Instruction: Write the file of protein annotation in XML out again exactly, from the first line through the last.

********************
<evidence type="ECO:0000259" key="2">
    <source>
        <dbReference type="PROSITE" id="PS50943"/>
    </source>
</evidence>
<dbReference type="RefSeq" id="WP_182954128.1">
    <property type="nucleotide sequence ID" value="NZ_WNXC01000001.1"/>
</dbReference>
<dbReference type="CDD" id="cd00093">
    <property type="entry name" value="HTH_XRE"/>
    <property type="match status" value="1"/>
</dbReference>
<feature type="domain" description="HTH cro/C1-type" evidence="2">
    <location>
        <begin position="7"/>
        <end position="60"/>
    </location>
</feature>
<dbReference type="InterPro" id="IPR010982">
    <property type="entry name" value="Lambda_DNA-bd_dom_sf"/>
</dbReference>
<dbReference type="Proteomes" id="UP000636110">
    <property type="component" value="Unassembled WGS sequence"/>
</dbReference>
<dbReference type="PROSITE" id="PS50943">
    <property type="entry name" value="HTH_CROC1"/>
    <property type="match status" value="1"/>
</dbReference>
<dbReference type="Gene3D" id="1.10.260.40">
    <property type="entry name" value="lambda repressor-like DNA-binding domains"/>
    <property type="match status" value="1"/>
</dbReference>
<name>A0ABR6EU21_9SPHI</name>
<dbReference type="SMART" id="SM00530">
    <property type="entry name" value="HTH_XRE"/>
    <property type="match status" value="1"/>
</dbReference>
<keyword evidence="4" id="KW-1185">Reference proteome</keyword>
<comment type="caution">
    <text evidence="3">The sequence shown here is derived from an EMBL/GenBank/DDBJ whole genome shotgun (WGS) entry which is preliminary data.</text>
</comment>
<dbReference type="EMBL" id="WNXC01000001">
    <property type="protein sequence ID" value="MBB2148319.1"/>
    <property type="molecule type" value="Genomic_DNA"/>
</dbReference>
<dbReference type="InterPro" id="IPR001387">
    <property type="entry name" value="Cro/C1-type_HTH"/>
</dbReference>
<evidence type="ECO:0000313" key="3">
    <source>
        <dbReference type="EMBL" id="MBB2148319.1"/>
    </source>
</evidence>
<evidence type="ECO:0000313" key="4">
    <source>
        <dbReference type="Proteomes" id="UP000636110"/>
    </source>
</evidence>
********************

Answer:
<evidence type="ECO:0000259" key="2">
    <source>
        <dbReference type="PROSITE" id="PS50943"/>
    </source>
</evidence>
<dbReference type="RefSeq" id="WP_182954128.1">
    <property type="nucleotide sequence ID" value="NZ_WNXC01000001.1"/>
</dbReference>
<dbReference type="CDD" id="cd00093">
    <property type="entry name" value="HTH_XRE"/>
    <property type="match status" value="1"/>
</dbReference>
<feature type="domain" description="HTH cro/C1-type" evidence="2">
    <location>
        <begin position="7"/>
        <end position="60"/>
    </location>
</feature>
<dbReference type="InterPro" id="IPR010982">
    <property type="entry name" value="Lambda_DNA-bd_dom_sf"/>
</dbReference>
<dbReference type="Proteomes" id="UP000636110">
    <property type="component" value="Unassembled WGS sequence"/>
</dbReference>
<dbReference type="PROSITE" id="PS50943">
    <property type="entry name" value="HTH_CROC1"/>
    <property type="match status" value="1"/>
</dbReference>
<dbReference type="Gene3D" id="1.10.260.40">
    <property type="entry name" value="lambda repressor-like DNA-binding domains"/>
    <property type="match status" value="1"/>
</dbReference>
<name>A0ABR6EU21_9SPHI</name>
<dbReference type="SMART" id="SM00530">
    <property type="entry name" value="HTH_XRE"/>
    <property type="match status" value="1"/>
</dbReference>
<keyword evidence="4" id="KW-1185">Reference proteome</keyword>
<comment type="caution">
    <text evidence="3">The sequence shown here is derived from an EMBL/GenBank/DDBJ whole genome shotgun (WGS) entry which is preliminary data.</text>
</comment>
<dbReference type="EMBL" id="WNXC01000001">
    <property type="protein sequence ID" value="MBB2148319.1"/>
    <property type="molecule type" value="Genomic_DNA"/>
</dbReference>
<dbReference type="InterPro" id="IPR001387">
    <property type="entry name" value="Cro/C1-type_HTH"/>
</dbReference>
<evidence type="ECO:0000313" key="3">
    <source>
        <dbReference type="EMBL" id="MBB2148319.1"/>
    </source>
</evidence>
<evidence type="ECO:0000313" key="4">
    <source>
        <dbReference type="Proteomes" id="UP000636110"/>
    </source>
</evidence>